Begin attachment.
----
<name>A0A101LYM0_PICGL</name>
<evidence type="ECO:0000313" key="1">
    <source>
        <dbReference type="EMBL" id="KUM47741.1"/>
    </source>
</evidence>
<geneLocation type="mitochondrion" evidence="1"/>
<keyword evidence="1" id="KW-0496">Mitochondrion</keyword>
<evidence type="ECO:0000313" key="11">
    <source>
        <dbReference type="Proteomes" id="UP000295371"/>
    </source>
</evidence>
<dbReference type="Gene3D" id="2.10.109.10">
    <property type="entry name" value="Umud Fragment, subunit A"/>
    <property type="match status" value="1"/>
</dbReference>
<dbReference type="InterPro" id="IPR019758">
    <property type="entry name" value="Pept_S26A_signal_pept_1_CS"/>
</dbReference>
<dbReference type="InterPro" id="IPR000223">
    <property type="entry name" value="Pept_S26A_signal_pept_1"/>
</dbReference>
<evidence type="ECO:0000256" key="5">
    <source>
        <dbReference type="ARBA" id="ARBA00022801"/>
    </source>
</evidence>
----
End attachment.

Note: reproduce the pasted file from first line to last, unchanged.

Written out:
<name>A0A101LYM0_PICGL</name>
<evidence type="ECO:0000313" key="1">
    <source>
        <dbReference type="EMBL" id="KUM47741.1"/>
    </source>
</evidence>
<geneLocation type="mitochondrion" evidence="1"/>
<keyword evidence="1" id="KW-0496">Mitochondrion</keyword>
<evidence type="ECO:0000313" key="11">
    <source>
        <dbReference type="Proteomes" id="UP000295371"/>
    </source>
</evidence>
<dbReference type="Gene3D" id="2.10.109.10">
    <property type="entry name" value="Umud Fragment, subunit A"/>
    <property type="match status" value="1"/>
</dbReference>
<dbReference type="InterPro" id="IPR019758">
    <property type="entry name" value="Pept_S26A_signal_pept_1_CS"/>
</dbReference>
<dbReference type="InterPro" id="IPR000223">
    <property type="entry name" value="Pept_S26A_signal_pept_1"/>
</dbReference>
<evidence type="ECO:0000256" key="5">
    <source>
        <dbReference type="ARBA" id="ARBA00022801"/>
    </source>
</evidence>